Does state ownership really matter? The dynamic alignment of China's resource environment and firm internationalization strategies

Monica Ren, Stephan Manning, Stanislav Vavilov

Research output: Contribution to journalArticleResearchpeer-review

Abstract

Recent research suggests that unequal access to home country institutional resources affects firm internationalization strategies. We add to this debate, based on an analysis of state-owned (SOEs)and non-state-owned (NSOEs)Chinese mining firms, by developing a more dynamic and multi-layered understanding of this interplay. We find that home institutional support can be ownership-based or performance-based, whereby the former benefits SOEs and the latter favors high-performing NSOEs. Combined, these support structures serve as institutional control mechanisms in promoting competition, performance and loyalty to national policies. In addition, they establish a permanent link between firm- and home country-specific assets and incentivize firms to develop dynamic resource access capabilities at home and abroad. Our findings inform our understanding of the firms-institutions nexus and Chinese foreign direct investment dynamics, especially in industries of strategic importance to the state.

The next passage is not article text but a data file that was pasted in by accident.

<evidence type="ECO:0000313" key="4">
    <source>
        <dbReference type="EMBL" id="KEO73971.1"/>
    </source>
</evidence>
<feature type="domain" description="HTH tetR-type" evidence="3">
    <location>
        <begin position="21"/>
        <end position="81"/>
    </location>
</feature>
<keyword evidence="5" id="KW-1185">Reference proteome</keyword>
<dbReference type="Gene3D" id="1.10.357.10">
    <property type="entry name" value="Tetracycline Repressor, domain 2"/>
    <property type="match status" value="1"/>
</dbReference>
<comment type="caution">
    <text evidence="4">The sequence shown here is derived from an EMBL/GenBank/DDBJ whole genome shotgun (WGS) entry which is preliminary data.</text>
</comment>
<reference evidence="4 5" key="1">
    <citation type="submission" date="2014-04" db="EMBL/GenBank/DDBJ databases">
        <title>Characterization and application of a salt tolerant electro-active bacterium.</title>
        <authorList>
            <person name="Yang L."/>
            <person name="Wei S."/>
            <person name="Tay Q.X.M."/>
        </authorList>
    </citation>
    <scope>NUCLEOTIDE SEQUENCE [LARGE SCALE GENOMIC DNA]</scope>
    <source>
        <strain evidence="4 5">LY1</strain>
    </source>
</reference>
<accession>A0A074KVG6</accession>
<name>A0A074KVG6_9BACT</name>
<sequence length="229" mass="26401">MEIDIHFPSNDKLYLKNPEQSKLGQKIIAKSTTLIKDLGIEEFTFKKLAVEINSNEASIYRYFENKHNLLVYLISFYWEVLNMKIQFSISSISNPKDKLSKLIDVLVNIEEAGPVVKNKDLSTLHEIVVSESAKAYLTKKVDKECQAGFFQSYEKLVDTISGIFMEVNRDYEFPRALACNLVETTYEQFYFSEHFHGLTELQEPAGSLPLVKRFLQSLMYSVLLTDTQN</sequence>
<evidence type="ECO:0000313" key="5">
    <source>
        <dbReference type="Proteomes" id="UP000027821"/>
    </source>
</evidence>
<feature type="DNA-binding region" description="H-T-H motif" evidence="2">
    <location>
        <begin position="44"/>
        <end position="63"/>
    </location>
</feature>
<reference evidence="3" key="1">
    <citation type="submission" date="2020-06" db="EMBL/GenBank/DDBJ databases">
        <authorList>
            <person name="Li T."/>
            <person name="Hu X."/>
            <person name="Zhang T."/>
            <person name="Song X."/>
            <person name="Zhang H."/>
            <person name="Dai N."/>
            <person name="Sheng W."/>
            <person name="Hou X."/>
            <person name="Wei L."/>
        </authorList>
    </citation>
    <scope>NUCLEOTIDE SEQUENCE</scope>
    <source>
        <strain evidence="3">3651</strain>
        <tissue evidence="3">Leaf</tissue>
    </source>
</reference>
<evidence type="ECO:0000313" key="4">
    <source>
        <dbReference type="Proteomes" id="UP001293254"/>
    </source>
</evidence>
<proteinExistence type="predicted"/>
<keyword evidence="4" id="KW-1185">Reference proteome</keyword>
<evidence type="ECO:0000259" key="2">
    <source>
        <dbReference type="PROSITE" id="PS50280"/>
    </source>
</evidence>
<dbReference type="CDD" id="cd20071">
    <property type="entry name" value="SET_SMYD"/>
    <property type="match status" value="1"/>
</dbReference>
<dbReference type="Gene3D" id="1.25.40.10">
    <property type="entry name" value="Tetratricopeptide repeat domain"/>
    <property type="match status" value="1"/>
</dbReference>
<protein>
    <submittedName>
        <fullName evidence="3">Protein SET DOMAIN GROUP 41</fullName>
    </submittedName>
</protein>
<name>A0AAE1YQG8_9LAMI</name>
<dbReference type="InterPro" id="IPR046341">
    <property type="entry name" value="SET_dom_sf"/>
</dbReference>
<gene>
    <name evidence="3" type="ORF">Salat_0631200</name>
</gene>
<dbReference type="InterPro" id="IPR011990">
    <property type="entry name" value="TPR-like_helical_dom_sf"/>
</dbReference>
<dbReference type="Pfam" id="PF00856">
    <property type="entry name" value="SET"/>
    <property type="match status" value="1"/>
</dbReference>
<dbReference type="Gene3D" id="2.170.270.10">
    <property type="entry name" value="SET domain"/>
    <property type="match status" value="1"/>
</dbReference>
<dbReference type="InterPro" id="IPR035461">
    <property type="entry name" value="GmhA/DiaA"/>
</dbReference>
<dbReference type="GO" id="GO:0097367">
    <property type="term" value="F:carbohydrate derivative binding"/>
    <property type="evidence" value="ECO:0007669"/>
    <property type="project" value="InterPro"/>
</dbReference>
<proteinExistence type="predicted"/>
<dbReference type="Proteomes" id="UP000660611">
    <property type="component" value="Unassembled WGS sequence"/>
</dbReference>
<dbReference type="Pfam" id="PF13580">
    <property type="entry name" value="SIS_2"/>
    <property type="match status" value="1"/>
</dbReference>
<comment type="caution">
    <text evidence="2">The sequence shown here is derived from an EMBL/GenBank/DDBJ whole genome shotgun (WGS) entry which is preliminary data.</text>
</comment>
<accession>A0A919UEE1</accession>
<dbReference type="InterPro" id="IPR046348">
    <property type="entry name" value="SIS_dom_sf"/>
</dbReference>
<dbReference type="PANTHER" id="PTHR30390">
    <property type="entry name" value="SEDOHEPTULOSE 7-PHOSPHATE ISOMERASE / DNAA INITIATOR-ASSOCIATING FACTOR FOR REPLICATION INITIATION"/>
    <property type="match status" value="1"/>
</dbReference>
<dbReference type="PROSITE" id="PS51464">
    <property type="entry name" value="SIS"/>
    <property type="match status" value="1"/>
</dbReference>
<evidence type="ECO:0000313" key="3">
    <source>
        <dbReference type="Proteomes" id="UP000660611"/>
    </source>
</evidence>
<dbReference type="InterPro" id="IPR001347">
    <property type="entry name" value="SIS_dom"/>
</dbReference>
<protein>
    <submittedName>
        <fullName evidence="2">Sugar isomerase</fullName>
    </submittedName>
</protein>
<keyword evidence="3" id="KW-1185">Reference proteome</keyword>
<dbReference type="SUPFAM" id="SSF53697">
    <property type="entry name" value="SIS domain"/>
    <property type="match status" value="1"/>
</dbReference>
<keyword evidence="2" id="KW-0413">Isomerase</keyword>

LanguageEnglish
Article number100667
Number of pages17
JournalJournal of International Management
Volume25
Issue number3
DOIs
Publication statusPublished - Sep 2019

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Alignment
State ownership
Resources
Internationalization strategy
China
Home country
Assets
Loyalty
Institutional support
Control mechanism
Ownership
Industry
Foreign direct investment

Keywords

  • China
  • Institutions
  • Internationalization
  • Mining
  • Ownership

Cite this

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Does state ownership really matter? The dynamic alignment of China's resource environment and firm internationalization strategies. / Ren, Monica; Manning, Stephan; Vavilov, Stanislav.

In: Journal of International Management, Vol. 25, No. 3, 100667, 09.2019.

Research output: Contribution to journalArticleResearchpeer-review

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